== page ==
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Simons Foundation: Notable papers of 2011

Posted Jan 04 2012 4:43pm

The Simons Foundation has an article discussing their choices of Notable papers of 2011 . Below are their choices and links to the Simons Foundation blog ( SFARI ) articles which discuss them. Also given are links to pubmed for the original research articles.

Study finds high rate of autism in South Korea

Family sequencing study boosts two-hit model of autism

Networks of genes altered in autism brains, study says

Studies find high rate of rare new mutations in autism

Protein networks link different forms of autism, study says

Experts critique statistics, conclusion of autism twin study

Large study finds ‘baby sibs’ at high risk of autism

Autism tests struggle to balance accuracy and speed

Tuberous sclerosis, fragile X may be molecular opposites

Neurons made from stem cells reveal cellular flaws in autism

  1. passionlessDrone:
    Hello friends - I remember specifically that in older posts a commentor had noted that the Simons foundation in particular was heavily invested in genetic funding for autism. This listing of their 'important' findings would seem to bolster that argument. I find particular amusement that in the AS list of 2011 studies they list the California twins study, and in this list, it is noted as 'Experts critique statistics, conclusion of autism twin study', which isn't even a study. No bias on display here. I am saddened to see that the absurd Korea study made it into both lists. - pD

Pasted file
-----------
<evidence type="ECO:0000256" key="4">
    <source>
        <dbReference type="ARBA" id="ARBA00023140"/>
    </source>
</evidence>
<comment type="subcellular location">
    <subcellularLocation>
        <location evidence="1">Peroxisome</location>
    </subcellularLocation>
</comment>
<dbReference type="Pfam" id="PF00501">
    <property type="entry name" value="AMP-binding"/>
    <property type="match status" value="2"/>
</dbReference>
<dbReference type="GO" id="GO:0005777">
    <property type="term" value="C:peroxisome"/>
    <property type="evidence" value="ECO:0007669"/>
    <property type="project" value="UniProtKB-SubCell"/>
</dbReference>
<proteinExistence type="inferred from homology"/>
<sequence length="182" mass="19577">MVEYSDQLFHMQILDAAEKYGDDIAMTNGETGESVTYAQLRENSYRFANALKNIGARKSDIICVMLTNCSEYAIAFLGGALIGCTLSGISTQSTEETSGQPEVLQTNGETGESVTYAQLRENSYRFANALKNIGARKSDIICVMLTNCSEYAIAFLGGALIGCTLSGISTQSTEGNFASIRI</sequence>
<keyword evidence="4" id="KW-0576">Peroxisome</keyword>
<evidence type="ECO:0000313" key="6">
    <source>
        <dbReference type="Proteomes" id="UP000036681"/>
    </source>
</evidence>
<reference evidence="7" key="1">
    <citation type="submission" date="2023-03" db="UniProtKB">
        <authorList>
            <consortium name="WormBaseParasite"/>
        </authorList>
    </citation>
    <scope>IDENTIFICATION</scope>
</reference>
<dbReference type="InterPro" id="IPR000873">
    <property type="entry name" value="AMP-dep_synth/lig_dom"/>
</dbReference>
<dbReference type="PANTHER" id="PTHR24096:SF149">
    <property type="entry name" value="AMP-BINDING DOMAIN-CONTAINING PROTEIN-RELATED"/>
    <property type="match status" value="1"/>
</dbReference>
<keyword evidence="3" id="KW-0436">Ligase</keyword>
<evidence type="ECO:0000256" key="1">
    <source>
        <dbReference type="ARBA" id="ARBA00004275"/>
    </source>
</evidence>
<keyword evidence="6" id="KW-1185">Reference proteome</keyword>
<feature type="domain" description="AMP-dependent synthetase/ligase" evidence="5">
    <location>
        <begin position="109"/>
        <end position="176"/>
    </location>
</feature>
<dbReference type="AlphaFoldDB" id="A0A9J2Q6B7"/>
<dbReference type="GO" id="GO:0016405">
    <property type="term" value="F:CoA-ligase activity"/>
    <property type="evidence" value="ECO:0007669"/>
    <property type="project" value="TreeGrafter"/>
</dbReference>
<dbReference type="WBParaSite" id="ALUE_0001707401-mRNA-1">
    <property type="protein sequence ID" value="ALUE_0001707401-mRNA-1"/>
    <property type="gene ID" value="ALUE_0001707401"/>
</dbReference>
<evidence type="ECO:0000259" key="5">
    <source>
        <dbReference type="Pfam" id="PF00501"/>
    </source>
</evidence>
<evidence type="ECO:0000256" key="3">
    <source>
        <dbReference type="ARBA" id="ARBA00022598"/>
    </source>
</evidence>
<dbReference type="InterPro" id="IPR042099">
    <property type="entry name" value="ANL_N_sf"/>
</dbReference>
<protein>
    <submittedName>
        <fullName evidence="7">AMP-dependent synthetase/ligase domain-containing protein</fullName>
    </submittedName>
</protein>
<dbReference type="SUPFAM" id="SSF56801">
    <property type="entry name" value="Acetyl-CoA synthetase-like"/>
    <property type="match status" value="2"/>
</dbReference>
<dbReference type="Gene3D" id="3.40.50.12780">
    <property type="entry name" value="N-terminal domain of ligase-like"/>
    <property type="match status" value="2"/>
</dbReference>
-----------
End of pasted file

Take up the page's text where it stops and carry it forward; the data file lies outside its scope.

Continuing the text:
2. Sullivan:
    How is the Korea study "absurd"? It is the only total population study so far. Autism Speaks considers the idea good enough that they are funding a total population study in the U.S..
  3. RAJ:
    Dorothy Bishop who serves as assistant editor on autism related peer reviewed research journals has dissected the Korean study brilliantly and would agree more with pD than Sullivan:
  4. Sullivan:
    Funny, I too have worked as an editor on peer reviewed journals. As has at least one of the authors of the Korean study. She makes a very strange statement: “Reliance on expert clinical judgement is all very well, ” Clinical judgement is the gold standard for such work. And multiple clinicians agreed. In general, the problems with clinical judgement come in where individuals are placed on the spectrum, not whether they belong in the spectrum at all.

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